Skagway

I was charmed by the western (slightly) town of Skagway on my first cruise to Alaska in 2001.  On that trip, I joined my family for an all-day tour of Skagway and up over the White Pass and into Karcross, Canada.  Our friendly and competent tour guide/motor coach driver proudly showed us his recently purchased home and explained on a typical day in summer, the town’s population would increase by 8,000 cruisers.  (HINT: If your schedule allows, select a cruise that visits Skagway on a day with only one or two other cruise ships.)

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Skagway is located on the Inside Passage and one of the reasons it’s a great place to visit is the small amount of rain it gets. (Drizzly on both of my visits so take a jacket/slicker with you.) Be sure to take the time to walk on Broadway Street which offers historic false-front restaurants and stores and restored buildings on wooden sidewalks.  Expect to see locals in period costumes wandering around – they’re always happy to answer questions.

There are several shops along Broadway and a few on the nearby side streets.  You’ll find all types of native crafts along with inexpensive souvenirs.  There are a couple of jewelry stores and in the past, they sold gold jewelry for just slightly more than the current market price of gold.  And for your Starbucks addict, the only (at the time of this writing) the ONLY Starbucks on your cruise is in a shop across from the train station.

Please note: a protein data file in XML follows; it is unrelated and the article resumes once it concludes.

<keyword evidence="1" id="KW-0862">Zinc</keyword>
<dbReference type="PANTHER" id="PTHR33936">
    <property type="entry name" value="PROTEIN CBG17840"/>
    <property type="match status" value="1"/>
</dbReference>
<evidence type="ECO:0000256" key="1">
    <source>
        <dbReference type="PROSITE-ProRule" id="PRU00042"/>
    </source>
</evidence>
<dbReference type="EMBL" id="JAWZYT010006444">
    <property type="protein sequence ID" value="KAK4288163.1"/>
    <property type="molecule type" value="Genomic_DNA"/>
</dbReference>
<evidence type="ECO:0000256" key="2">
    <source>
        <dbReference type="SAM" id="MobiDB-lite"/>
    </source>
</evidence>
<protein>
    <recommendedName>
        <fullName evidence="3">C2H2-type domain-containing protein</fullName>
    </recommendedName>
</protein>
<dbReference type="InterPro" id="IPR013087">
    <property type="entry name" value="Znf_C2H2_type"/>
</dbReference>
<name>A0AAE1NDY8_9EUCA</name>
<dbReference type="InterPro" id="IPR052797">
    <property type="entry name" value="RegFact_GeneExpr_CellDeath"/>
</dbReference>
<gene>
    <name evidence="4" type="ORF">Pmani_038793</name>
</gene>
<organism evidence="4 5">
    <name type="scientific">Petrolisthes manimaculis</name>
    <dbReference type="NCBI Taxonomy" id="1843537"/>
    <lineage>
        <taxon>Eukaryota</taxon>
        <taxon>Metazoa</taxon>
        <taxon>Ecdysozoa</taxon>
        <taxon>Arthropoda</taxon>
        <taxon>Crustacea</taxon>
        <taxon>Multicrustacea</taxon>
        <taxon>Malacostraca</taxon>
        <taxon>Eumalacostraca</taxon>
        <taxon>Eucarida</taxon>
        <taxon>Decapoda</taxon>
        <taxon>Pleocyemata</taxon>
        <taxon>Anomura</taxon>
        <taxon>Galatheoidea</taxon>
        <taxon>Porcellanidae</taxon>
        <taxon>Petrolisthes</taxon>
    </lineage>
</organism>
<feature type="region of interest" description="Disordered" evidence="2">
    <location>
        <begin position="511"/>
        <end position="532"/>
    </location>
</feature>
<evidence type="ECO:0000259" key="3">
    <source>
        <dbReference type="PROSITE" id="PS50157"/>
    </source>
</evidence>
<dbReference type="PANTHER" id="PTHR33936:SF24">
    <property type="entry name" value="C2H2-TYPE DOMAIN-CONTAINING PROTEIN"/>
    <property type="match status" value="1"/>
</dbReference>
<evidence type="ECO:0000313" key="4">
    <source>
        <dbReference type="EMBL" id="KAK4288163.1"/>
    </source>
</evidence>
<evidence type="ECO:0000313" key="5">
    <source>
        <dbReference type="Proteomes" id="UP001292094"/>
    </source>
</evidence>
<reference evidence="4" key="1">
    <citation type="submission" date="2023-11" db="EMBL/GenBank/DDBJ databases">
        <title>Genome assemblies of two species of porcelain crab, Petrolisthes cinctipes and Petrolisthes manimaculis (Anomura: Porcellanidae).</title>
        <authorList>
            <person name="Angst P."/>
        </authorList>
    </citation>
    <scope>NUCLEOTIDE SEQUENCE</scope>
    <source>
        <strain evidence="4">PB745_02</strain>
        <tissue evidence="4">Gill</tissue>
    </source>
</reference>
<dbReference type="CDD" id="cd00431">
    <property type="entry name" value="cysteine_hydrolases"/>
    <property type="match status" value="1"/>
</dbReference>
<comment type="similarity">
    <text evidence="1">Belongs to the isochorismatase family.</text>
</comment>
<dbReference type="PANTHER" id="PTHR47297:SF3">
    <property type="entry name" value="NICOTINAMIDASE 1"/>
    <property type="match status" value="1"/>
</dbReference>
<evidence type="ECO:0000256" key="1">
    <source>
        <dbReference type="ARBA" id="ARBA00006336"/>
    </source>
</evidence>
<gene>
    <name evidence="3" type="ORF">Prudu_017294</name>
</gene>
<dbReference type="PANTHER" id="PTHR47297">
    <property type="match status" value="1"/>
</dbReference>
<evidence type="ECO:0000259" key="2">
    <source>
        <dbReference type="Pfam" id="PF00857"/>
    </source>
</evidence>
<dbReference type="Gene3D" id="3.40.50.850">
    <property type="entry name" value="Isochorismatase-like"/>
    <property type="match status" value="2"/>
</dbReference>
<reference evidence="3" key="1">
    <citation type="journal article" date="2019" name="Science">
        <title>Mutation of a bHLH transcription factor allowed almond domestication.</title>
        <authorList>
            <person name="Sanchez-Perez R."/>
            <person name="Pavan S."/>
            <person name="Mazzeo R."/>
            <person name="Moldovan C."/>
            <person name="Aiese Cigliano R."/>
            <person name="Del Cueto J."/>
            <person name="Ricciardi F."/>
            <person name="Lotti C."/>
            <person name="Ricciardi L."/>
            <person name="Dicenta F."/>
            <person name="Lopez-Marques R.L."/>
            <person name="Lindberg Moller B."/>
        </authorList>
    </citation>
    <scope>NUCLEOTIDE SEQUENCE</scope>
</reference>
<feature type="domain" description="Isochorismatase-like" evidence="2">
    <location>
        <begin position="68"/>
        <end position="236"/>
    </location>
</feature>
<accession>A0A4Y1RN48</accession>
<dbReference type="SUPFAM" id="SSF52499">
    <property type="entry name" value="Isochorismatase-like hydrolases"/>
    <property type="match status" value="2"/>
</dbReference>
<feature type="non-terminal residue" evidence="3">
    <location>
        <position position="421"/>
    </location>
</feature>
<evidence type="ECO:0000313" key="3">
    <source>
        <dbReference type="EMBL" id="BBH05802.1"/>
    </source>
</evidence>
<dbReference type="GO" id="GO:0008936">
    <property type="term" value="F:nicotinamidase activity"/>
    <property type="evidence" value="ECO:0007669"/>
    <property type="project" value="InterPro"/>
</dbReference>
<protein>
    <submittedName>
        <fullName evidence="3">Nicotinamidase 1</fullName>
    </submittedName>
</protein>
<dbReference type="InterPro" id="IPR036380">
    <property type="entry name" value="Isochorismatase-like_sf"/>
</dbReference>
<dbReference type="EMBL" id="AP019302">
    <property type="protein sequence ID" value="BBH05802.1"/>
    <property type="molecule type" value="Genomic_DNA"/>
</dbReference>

Several times a day during the cruise season, rangers lead a free 45-minute walking tour of the historic district; you’ll visit the Mascot Saloon Museum, Skagway’s first building and one of the town’s original brothels.  If you a hiker, you might enjoy the excellent trail system which leads you from the downtown area to nearby lakes, waterfalls and the graves of Skagway’s most famous historical figures – Soapy Smith and Frank Reid.

One of the most popular tourist activities in Skagway is riding the narrow gauge railway on the White Pass and Yukon Railway route, following the trail blazed by the gold diggers during the Klondike Gold Rush.  Relaxing in comfortable parlour cars, passengers will view spectacular scenery such as Bridal Veil Falls, Dead Horse Gulch and Glacier Gorge. (HINT: Take a tour that offers a motor coach one way and the train in the reverse direction for the full experience.)

Finally, no visit to Skagway is complete without a stop at the famous Red Onion Saloon, one of town’s first bordellos. Today it’s a casual and fun restaurant/bar where waitresses dressed in costume offer tours of the brothel.  For great local seafood, look to the Skagway Fish Company where tourists dine along with the locals.

Please let us know when we can help plan a terrific cruise to Alaska that stops at this legendary and fun port.

 

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